Yes, Ms. Sheryl Sandberg according to most peoples’ definitions, you are bossy. I don’t have a problem with that. In fact, I’m always on the lookout for people with your personality. People with your personality can be key to an organization’s success, whatever their gender or ethnicity. It is sad that our society in general, the workplace, corporate boards and leaders of organizations are not more welcoming of these personalities.

P.S. Sheryl if you read this post, I would be happy to work with you. It doesn’t matter who is the boss because we would be bossing each other just like you boss Mark Zuckenberg. I know that Facebook is probably leasing you for no more than 5 years. If you ever decide to go into politics, I’d be happy to run your campaign.

P.S.S. Mr. Zuckerberg, if you read this post you are indeed leasing someone like Sheryl. She will become bored after 5 years…unless you could create a vision and challenge beyond what Facebook is. I can help with that.

April 8, 2013 at 1:17 pm 2 comments

Bottleneck happens at the top! (Part 1)

Few companies survive the start-up stage. Of the companies that survive the startup stage, many of them struggle in the adolescence phase of the organization. One of the reasons-and I would venture to say the main reason- that small and mid-size companies struggle is their leaders. More specifically, the party responsible for failure is the founder or CEO (often the same person).

In other words, the bottleneck is at the top. One might say that bottleneck is always at the top no matter the size of the company. However, for small to mid-sized companies, I believe the organization tends to suffer more because of the lack of growth of the leader and conversely is more likely to gain from the growth of the leader. To quote Michael Lazerow, “CEOs/Founders are their own worst enemy.”

One of the reasons that the bottleneck happens with CEOs/founders or leaders of growing organizations, particularly startups, is that they need to bring and utilize efficiently other talents beyond those of the founder. At some point, a leader of a growing organization cannot rely on his/her skills alone. To get an organization started, there is great deal of burden on the founder/leader. Success is directly connected to the leader’s efforts including 12 to 16 hour days and sometimes sleepless nights. As the organization grows, it will become crippled it if continues to rely so heavily on the efforts of the founder. Others need to step to the plate.  Problems happen with recruiting the right talent, keeping them on board and managing them.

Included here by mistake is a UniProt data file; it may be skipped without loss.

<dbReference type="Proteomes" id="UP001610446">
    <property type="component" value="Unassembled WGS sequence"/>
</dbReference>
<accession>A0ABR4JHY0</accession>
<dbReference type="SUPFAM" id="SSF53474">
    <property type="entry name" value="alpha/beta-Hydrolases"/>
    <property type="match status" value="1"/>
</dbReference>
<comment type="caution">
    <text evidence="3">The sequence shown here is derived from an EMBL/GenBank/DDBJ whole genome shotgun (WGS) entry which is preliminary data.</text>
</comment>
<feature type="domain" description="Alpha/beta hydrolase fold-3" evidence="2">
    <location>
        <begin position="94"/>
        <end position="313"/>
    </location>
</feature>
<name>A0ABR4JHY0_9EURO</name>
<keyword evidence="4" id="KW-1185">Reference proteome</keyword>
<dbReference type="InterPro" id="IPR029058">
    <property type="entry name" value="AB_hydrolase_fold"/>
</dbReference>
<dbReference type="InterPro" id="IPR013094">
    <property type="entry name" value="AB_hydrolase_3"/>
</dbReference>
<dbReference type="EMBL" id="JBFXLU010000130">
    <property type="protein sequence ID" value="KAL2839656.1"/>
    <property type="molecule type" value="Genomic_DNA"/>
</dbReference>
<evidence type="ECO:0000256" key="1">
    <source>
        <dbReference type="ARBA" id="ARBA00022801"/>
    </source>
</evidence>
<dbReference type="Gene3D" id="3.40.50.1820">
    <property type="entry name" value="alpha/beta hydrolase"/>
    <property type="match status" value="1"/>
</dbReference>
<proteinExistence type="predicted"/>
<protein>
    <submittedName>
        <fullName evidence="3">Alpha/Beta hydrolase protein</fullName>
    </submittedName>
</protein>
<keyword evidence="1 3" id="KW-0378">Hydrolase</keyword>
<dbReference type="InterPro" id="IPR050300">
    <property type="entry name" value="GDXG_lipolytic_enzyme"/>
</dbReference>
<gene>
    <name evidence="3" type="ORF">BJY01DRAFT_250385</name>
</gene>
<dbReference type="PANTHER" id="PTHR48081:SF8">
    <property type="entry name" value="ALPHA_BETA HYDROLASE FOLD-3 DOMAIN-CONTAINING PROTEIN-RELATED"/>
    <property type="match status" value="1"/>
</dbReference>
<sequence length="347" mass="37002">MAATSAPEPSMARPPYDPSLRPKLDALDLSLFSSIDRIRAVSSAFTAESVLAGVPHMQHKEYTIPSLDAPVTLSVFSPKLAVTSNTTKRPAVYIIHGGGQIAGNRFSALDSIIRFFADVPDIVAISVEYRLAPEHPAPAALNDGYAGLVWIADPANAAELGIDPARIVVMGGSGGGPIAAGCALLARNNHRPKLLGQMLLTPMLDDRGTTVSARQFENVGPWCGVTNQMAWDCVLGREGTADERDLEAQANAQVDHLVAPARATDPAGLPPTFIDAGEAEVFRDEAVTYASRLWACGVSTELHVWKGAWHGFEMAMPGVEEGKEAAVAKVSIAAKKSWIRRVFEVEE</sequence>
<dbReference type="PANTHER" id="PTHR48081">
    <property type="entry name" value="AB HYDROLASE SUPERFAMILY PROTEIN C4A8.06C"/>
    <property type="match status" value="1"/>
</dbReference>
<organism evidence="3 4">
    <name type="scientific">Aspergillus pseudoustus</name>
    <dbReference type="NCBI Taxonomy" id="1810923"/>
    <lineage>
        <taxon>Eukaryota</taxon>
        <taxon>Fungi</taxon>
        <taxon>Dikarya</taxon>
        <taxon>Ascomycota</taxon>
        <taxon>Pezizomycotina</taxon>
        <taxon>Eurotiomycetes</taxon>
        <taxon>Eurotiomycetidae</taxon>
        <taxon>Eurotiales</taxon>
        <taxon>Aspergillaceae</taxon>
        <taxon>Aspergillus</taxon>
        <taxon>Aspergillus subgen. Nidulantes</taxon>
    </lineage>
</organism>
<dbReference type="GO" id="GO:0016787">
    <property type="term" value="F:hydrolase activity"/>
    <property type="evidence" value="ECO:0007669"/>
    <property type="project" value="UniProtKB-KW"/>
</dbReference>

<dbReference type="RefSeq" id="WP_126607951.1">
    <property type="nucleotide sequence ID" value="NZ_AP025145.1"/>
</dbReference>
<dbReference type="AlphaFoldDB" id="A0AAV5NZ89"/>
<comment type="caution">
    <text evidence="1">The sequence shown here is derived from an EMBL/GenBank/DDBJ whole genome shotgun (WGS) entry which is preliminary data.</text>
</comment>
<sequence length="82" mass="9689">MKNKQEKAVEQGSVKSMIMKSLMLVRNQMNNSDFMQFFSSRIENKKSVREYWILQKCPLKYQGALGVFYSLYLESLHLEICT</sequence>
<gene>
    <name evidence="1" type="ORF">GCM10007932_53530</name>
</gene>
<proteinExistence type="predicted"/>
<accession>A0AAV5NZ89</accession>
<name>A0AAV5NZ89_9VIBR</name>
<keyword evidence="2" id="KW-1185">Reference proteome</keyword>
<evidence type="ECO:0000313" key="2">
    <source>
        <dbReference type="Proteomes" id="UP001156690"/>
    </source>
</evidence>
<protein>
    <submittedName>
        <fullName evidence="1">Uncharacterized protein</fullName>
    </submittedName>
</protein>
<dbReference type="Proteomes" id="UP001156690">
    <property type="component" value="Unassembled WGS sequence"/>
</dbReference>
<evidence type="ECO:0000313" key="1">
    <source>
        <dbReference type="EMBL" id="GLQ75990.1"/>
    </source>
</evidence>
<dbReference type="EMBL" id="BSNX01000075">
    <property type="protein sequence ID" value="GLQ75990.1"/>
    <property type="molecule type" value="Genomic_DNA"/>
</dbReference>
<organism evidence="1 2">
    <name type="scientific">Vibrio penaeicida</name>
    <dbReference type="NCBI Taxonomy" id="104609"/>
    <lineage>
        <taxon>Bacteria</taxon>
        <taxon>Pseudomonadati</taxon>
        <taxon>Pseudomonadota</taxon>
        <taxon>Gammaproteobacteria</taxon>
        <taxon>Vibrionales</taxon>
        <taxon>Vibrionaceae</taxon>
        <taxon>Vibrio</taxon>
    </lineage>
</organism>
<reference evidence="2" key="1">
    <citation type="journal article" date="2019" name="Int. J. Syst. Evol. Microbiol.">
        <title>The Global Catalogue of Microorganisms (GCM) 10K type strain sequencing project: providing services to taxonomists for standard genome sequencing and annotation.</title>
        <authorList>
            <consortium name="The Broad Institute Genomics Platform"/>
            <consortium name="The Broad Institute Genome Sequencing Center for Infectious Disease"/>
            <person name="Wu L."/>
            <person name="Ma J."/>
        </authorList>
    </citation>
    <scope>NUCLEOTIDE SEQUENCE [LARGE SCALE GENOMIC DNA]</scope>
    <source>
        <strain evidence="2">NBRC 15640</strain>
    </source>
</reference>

1)      Recruiting the right talent

When it comes time to get others to replicate the effort of the founder, the first hurdle is recruiting right. It can be a chicken and egg problem to hire the right talent (that is someone with the skills to do the job). Having people with the right skills is only part of the problem.  The main issue is that entrepreneurs don’t pay attention in the early stage of their company to cultural fit. Having a brilliant jerk in a small organization can quickly lead to its destruction. 

2)      Being willing to let go

The second hurdle is for the entrepreneur to be able to make enough space for the new talent to operate. An entrepreneur typically has a lot riding on the success of their organization. In most cases, they’ve bet the farm. Their attachment to the organization goes beyond fear of failure. This is their baby and their idea. They can do most tasks better than anyone if they could clone themselves. Many entrepreneurs cannot deal with the fact that giving control away means that they will not agree, and don’t have to agree, with every decision made by the hires to which they are ceding control. This means allowing these new hires to make mistakes.

3)      Hiring complementary talent

Entrepreneurs may be talented but they have their weaknesses. They need to hire talents to overcome their weakness; that is people who are better than them in some areas. Complimentary doesn’t only apply to skills but also to certain attributes that may relate to character traits, such as someone who is introverted making sure they have an extrovert on their team to communicate with internal and external stakeholders; someone who is great in big picture thinking (visionary) may need to partner with someone who is good with the details. Hiring complementary skills requires the leader to be aware of weakness and to be accepting of the new talent.

 4)      Become skilled at human relations

As an organization grows, it is less dependent on the skills of the entrepreneur and more on the ability of the entrepreneur to manage the talents of the firm. That is the entrepreneur becomes more of a conductor of the orchestra as opposed to the first violinist. Working with people and getting the most from their talents is an art and an area of expertise by itself. Few entrepreneurs make the transition. 

When I started SciMetrika, a colleague told me that I would make a couple of bad hires that could potentially put me out of business.  I wish I had listened more carefully and been more prepared. The inability of the entrepreneur to deal with people issues can lead to atrophy and even the death of the organization.  Equally important is that the entrepreneur needs to deal with himself or herself.

April 4, 2013 at 11:46 am Leave a comment

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April 2013